Kim v. North Korea

In January 2000, North Korean agents kidnapped Reverend Kim Dong Shik, a permanent resident of the U.S., from his missionary work assisting North Korean refugees in China. Reverend Kim was then placed in a detention camp in North Korea and was subsequently tortured until his death.

Pursuant to the official policy of North Korea prior to and leading up to Reverend Kim Dong Shik’s abduction, torture and murder, North Korea’s official security services actively hunted down and abducted refugees and defectors who had crossed into China, as well as other perceived enemies of the regime, and brought these abductees to North Korea where they were imprisoned, tortured and frequently murdered. Reverend Kim had relocated to China in 1993 to provide humanitarian and religious services to the families of North Korean defectors and refugees who had fled across the Sino-Korean border in seek of asylum. The North Korean security service, upon learning of Reverend Kim’s activities on behalf of the defectors and refugees, abducted and forcibly transferred him to a labor camp in North Korea to thwart his work on behalf of those who had escaped.

In November 2009, Reverend Kim’s family filed suit against North Korea under the Foreign Sovereign Immunities Act (FSIA) in the D.C. District Court for their activities in connection with Reverend Kim’s abduction and torture. Plaintiffs secured an entry of default against North Korea but were denied default judgment for failure to meet the high standard set for proof of torture under FSIA.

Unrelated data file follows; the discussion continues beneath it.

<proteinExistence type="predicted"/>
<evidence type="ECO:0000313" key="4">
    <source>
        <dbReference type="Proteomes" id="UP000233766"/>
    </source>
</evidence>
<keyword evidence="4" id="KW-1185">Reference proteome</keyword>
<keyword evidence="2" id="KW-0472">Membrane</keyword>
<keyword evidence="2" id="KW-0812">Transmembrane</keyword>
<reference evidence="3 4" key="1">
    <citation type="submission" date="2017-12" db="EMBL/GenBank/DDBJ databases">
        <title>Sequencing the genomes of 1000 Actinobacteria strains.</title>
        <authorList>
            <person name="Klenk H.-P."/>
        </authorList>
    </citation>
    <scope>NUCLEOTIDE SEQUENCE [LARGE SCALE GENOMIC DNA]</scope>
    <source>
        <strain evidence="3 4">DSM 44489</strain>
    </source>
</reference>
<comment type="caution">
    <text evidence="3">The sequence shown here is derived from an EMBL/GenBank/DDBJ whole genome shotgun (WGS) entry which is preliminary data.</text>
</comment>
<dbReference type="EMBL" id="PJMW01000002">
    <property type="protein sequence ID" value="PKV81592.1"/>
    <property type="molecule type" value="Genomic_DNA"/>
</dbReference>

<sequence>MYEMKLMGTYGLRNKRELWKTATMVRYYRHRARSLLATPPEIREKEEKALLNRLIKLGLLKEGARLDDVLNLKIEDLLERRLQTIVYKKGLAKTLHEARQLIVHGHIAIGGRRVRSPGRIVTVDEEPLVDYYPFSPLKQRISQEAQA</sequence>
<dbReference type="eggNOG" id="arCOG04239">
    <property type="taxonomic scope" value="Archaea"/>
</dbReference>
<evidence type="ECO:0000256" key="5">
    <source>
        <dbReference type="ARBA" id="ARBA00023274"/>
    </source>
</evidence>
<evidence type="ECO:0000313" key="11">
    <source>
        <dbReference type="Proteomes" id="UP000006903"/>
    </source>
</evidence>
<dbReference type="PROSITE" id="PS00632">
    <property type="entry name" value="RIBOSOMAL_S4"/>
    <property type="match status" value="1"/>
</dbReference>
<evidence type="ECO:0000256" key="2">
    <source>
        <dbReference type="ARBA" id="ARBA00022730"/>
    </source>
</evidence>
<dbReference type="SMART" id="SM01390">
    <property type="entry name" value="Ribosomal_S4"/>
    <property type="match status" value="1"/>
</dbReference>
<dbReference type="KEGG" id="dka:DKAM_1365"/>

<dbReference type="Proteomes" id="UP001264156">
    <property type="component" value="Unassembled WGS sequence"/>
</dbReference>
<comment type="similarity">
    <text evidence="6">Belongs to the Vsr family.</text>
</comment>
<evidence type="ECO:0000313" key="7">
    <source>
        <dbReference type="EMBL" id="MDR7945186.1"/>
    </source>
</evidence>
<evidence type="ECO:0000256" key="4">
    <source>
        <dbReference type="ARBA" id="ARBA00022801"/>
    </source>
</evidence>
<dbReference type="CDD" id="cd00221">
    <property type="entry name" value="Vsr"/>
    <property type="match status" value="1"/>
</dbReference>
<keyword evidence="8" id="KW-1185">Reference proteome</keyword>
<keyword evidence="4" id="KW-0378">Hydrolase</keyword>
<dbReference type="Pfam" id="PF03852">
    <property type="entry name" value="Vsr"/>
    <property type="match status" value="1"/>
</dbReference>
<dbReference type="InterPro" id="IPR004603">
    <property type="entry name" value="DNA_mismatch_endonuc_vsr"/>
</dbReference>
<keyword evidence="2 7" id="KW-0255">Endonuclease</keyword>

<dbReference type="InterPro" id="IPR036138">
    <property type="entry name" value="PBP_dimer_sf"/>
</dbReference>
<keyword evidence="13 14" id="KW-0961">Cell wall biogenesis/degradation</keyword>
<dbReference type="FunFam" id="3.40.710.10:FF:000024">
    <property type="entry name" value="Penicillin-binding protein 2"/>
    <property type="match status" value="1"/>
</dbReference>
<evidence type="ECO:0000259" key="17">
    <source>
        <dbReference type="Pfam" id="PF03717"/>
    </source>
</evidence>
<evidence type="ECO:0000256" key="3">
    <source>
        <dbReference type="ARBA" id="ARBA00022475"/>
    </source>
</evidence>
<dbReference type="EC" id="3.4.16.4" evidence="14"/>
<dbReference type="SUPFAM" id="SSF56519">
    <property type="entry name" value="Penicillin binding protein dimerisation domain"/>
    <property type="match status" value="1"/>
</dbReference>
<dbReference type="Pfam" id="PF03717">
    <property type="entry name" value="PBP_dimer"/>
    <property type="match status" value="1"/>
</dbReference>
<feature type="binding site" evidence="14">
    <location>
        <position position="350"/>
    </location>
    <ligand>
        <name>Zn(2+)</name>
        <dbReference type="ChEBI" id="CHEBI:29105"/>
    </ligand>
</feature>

In December 2014, the U.S. Court of Appeals for the District of Columbia reversed the District Court’s decision, ruling that the plaintiffs provided enough evidence to hold North Korea liable for Kim’s torture and suspected killing. The case was sent back to the lower court for a default judgment in favor of Kim’s family.

In April 2015, the DC federal court granted the plaintiffs a historic $330 million default award judgment against the government of North Korea in a civil damages trial for wrongful death, torture and kidnapping.

The court decision marks the first time that a U.S. court has determined that a foreign government that kidnaps an individual who is then never heard from again, has the burden of proving that the individual has not been murdered.